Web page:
Pilgrimage to Korea
July 18, 2014 — I am blessed to call three countries home. I was born in Korea, raised in Canada, and have been living in the U.S. for the past twenty-one years. Although I visit family and friends in Toronto often, I have not been back to Korea since our family immigrated in 1974. In November 2013, after almost 40 years, I travelled to the country of my birth. Dr. Paul Huh and I, with the help of Dr. Kathy Dawson, organized a DMin/DEdMin travel seminar to Busan, Korea, for the 10th Assembly of the World Council of Churches. Seven students, four alumni, and three faculty members from Columbia Seminary went on a pilgrimage to Busan to experience global ecumenism in action. The Assembly was an unforgettable experience for us all. Experiencing Korea again was a priceless gift for me.
World Council of Churches 10th Assembly
The theme of the Assembly was, “God of Life, Lead Us to Justice and Peace.” With a thousand official delegates representing 350 denominations in 110 countries, and over two thousand additional participants from all over the world, the event felt like God’s provisional Kingdom. All nations, tribes, peoples, and tongues were gathered to worship God and to engage in the work of justice and peace around the world. We participated in moving morning and evening prayers, compelling plenary addresses, and Ecumenical Conversations where we interacted with Christians from around the world in small groups, discussing specific, contextual issues of justice and peace. Workshops, Bible studies, madang (“court yard”) activities and performances, as well as Assembly business meetings dotted the schedule. The promise of global ecumenism was palpable throughout the Assembly—the largest and the most diverse Christian gathering in the world. However, the limits of ecumenism were also sadly apparent. Because of a lack of consensus in Eucharistic theology, there was no common table upon which to celebrate the Lord’s Supper—a glaring hole in our claim to Christian unity.
Korean Churches and Extravagant Hospitality
We were blessed to participate and/or lead worship services in three Korean churches. Rev. Im Joog Seo, the senior pastor of Pohang Central Presbyterian Church, a ten thousand member church near Busan, invited our group to lead every aspect of their seven Sunday worship services. It was a fabulous opportunity for our group to engage in cross-cultural liturgical leadership. We were also invited by Rev. Dojin Won to participate at Dong Shin Presbyterian Church’s Wednesday baptismal service where our group helped lead prayer and administer the Lord’s Supper. Lastly, we attended the early morning prayer at Myung Sung Presbyterian Church in Seoul. Myung Sung is the largest Presbyterian Church in the world with more than one hundred thousand members. Early morning prayer was attended by more than two thousand people. It was amazing and humbling to know that so many people gather before dawn for prayer every morning in churches throughout Korea.
Our church hosts extended an exceptional welcome, rolling out the red carpet for us with gifts, tours, transportation, lodging, amazing and unforgettable meals, kindness and friendship. Their hospitality was so extravagant that, to our American individualistic and utilitarian sensibilities, it sometimes felt “over the top” and almost uncomfortable to receive.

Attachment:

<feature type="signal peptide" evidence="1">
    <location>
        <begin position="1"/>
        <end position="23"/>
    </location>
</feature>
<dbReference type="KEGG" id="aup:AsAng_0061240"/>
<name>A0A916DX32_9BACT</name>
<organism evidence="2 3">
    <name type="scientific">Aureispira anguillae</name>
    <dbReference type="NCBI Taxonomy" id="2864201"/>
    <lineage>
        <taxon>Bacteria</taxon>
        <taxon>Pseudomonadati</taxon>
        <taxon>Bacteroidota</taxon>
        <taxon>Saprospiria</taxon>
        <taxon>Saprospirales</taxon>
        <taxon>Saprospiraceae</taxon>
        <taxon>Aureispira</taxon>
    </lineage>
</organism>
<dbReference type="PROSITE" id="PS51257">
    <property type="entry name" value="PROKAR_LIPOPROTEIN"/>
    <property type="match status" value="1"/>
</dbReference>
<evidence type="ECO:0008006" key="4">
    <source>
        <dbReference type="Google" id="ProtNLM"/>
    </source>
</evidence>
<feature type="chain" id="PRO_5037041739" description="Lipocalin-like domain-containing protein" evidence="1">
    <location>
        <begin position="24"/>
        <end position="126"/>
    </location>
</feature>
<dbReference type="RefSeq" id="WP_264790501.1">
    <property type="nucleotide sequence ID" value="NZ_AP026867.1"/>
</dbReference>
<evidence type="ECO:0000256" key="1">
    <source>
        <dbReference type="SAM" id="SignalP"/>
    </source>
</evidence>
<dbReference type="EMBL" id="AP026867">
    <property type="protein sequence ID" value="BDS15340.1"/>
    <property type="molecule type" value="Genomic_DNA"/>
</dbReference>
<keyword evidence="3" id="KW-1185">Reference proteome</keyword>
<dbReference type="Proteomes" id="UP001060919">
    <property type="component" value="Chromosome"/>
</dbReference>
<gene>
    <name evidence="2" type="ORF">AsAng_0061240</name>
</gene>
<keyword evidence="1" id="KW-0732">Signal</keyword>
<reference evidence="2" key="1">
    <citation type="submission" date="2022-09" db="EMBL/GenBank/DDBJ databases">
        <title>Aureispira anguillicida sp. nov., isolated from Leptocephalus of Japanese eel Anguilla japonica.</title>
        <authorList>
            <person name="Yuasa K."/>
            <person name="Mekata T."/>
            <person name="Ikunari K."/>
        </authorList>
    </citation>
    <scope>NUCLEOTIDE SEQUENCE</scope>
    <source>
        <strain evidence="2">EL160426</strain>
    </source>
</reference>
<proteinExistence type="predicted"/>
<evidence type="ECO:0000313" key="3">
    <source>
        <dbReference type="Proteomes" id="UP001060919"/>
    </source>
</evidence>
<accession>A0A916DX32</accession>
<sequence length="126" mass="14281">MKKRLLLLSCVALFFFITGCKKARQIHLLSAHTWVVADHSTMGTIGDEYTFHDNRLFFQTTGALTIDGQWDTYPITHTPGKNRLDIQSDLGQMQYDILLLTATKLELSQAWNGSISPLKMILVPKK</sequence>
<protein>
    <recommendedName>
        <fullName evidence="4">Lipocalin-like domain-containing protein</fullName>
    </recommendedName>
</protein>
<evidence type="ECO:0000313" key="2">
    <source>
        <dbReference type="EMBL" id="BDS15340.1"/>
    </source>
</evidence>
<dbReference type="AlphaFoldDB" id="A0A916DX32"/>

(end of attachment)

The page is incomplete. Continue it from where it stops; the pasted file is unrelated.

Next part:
I had a couple of personal days in Seoul to venture out to my old neighborhood near Choongmooro 4th street. My old residential neighborhood was now a printing district, completely saturated with shops and business. Still, after all these years, I could recognize the streets and alleys where I played with my friends and found old landmarks like the Dae Han movie theater where my aunt took me to see “The Sound of Music.” Memories and a warm feeling of nostalgia flooded over me. Everything felt, at the same time, both familiar and strange.
I met extended family members I had not seen in almost forty years. When I left Korea, my uncles were young men in their twenties. Now they are grandfathers well into their sixties. Although they have aged, their personalities and mannerisms were exactly as I remembered. My cousins I played with as a child are now in their early fifties, busy with their professions and families. It felt like I was traveling both back in time and forward into the future. Gratitude filled my heart as I was able to reclaim this important part of my life and identity.
It has been a year and a half since I came to Columbia as the Associate Dean for Advanced Professional Studies and Assistant Professor of Theology. I have enjoyed every moment of my new vocation and I am thankful everyday that I get to interact with the Columbia Seminary community. This travel seminar to Korea was an extra gift that was unexpected sheer grace. I am going to visit Korea again, but this time I’ll make sure it won’t take another forty years to do so.
Dr. Kevin Park is Associate Dean for Advanced Professional Studies and Assistant Professor of Theology. Dr. Park is pictured above in the back row, second from right meeting with others from Columbia Theological Seminary and Korea.
To learn more about our Advanced Professional Studies program (DMin and DEdMin degrees), please visit our website: www.ctsnet.edu/academics/degree-programs